Ontario Rules of the Road | OntarioTravel.net

RULES OF THE ROAD

Information on highway and road conditions is available from the Ministry of Transportation (MTO) regional offices. The 24-hour, toll-free number is 1-800-268-4686. In Toronto, call the Road Information Office at (416) 599-9090. Please note driving motorized vehicles, including cars, trucks, All Terrain Vehicles (ATVs), snowmobiles, and boats, while impaired is illegal. Charges may be laid under the criminal code of Canada.

 

DRIVER’S LICENCE
A valid driver's licence from any country is good in Canada for three months. If you're driving to Canada from the United States, bring the vehicle registration forms and a free Canadian Non-Resident Insurance Card from your insurance agent, or the policy itself. If you're driving a rented car, bring a copy of the rental contract and proof of authorization in your home jurisdiction if you are operating a Recreational Vehicle and/or Motor Home.

 

RIGHT TURNS ON RED LIGHTS
You can make right turns on red lights, unless signs indicate you can't.

 

SEATBELTS
Ontario law requires all adults and children weighing over 18 kg (40 lb.) to be properly restrained using the full seatbelts. Children weighing less than 18 kg (40 lb.) must be properly restrained with a child safety seat appropriate to the child's weight. Infants from birth to 9 kg (20 lb.) must travel in a rear-facing infant seat. Toddlers weighing from 9 kg (20 lb.) to 18 kg (40 lb.) must travel in a forward-facing child safety seat.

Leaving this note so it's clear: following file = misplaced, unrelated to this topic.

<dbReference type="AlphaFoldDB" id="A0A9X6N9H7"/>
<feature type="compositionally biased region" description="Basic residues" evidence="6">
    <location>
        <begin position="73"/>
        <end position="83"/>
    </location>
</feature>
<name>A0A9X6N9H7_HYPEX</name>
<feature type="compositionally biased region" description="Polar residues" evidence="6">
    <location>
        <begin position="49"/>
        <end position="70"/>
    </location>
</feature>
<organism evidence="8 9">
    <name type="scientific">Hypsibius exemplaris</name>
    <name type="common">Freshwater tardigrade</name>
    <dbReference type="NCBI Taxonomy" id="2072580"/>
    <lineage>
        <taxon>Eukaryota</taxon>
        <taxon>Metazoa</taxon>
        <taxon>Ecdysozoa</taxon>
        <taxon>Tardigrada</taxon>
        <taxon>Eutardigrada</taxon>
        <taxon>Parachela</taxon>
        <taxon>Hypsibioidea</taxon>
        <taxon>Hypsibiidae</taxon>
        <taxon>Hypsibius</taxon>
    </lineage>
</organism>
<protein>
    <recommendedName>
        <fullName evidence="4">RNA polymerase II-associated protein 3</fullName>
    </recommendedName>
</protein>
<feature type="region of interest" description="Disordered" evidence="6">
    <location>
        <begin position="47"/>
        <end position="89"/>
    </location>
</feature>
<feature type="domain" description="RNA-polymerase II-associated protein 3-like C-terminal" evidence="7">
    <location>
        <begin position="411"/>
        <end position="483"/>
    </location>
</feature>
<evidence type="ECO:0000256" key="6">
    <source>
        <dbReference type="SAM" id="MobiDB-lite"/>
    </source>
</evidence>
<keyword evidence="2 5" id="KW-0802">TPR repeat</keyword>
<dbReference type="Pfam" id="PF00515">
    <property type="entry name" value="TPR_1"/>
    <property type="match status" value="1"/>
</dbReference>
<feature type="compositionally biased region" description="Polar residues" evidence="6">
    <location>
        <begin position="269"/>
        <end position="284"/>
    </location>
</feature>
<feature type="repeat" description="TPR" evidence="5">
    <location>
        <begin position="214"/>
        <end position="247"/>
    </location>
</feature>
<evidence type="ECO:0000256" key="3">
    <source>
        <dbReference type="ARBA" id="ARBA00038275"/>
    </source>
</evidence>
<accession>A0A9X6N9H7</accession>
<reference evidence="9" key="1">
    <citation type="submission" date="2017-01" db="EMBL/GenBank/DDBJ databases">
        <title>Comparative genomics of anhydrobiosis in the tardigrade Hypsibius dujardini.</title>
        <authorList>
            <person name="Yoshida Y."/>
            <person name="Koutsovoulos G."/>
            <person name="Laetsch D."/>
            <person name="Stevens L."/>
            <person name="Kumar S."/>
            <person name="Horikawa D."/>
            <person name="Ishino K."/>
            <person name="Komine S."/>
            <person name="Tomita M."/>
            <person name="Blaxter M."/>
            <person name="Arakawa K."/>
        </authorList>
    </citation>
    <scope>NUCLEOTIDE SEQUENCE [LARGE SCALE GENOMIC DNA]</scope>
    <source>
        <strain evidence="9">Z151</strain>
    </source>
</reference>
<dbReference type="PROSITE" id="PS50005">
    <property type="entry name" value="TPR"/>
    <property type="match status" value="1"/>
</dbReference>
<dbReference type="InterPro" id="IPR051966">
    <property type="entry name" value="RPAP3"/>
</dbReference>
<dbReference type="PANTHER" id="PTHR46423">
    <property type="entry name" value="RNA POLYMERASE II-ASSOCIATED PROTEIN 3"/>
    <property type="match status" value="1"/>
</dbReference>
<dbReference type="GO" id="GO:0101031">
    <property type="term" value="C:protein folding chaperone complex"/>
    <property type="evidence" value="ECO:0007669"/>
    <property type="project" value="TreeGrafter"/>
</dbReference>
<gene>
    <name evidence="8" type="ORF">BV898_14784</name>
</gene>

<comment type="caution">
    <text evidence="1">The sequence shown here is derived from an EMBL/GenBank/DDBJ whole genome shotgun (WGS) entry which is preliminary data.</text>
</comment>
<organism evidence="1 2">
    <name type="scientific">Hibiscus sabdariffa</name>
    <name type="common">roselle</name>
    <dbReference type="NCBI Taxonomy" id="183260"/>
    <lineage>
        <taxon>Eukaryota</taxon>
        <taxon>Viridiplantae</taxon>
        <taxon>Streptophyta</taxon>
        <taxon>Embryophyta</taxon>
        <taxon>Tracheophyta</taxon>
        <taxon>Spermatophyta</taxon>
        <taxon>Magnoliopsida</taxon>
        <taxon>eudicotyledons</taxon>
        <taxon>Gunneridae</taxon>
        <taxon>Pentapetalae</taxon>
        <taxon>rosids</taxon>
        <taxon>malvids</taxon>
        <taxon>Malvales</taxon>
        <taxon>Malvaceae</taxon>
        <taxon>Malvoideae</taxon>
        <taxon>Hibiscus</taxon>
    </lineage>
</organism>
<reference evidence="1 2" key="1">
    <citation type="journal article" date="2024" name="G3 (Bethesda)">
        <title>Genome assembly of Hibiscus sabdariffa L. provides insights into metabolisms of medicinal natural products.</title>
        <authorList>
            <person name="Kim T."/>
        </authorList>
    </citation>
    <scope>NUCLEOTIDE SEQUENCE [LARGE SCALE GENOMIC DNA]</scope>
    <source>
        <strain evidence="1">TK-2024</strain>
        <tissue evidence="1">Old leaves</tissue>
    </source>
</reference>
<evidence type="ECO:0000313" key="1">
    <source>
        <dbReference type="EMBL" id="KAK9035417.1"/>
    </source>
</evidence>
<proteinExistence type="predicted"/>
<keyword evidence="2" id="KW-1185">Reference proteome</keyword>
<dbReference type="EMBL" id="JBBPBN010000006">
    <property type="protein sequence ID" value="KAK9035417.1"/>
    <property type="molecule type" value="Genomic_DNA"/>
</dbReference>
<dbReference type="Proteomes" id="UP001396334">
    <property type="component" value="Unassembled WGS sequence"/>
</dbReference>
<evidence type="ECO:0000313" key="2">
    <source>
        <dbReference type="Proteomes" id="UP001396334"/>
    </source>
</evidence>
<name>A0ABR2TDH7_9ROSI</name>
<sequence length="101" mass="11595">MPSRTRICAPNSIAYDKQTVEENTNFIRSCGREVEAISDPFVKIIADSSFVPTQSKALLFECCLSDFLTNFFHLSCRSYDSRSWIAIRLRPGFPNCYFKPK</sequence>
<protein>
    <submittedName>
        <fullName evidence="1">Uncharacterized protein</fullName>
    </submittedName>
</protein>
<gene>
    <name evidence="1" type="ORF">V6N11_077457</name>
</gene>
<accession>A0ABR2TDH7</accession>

SPEED LIMITS
Freeways have a speed limit of 100 km/h (62 mph); the Trans-Canada routes 90 km/h. (56 mph). Most other rural highways and country roads have a speed limit of 80 km/h (50 mph).

 

ROAD SERVICES
The Ontario Provincial Police (OPP) patrol the highways and other areas without municipal police services. You can reach them locally by calling one of the regional toll-free numbers listed on the Ontario Official Road Map. If you are involved in a collision resulting in a personal injury or property damage over $2000, you must call the police and remain at the scene of the accident until cleared by the investigating officers.

 

CAR RENTALS AND BICYCLES
Car rentals are available at our international airports, train terminals and in many of our communities. Minimum age for rental varies between 21 and 25.
Bicycles are considered vehicles and must obey the same traffic laws. For cyclists under the age of 18, it's mandatory to wear a bicycle helmet.

 

CAA AND AAA
The Canadian Automobile Association (CAA) provides emergency roadside services, auto touring and travel services, discounts, insurance services, along with a number of products. The CAA is connected with several international automobile clubs, including the American Automobile Association (AAA).

 

SCHOOL BUSES

Traffic travelling in both directions, except divided roads or highways, must stop for a yellow school bus when its red lights are flashing and the stop arm is extended.

 

STREETCAR STOPS IN TORONTO
Vehicles must be at a stand-still stop at least 2 metres (6 ft.) behind the rearmost door of a stopping or stopped streetcar, for the safety of passengers getting on or off.

 

TOLLS
International bridges, tunnels and ferries charge a fee. The Hwy. 407 Express Toll Route (ETR) runs across the north of Toronto from Pickering to Burlington, and is the only toll highway in the province. Cameras at all on and off ramps photograph licence plates of all vehicles. The owner will be sent a bill.

 

TOURISM SIGNS
Ontario has introduced a new system of specially designed signs to indicate a wide range of tourism attractions along provincial highways. The blue and white signs indicate the distance to the closest attractions. Find out more about the TODS (Tourism-Oriented Directional Signing) Program.

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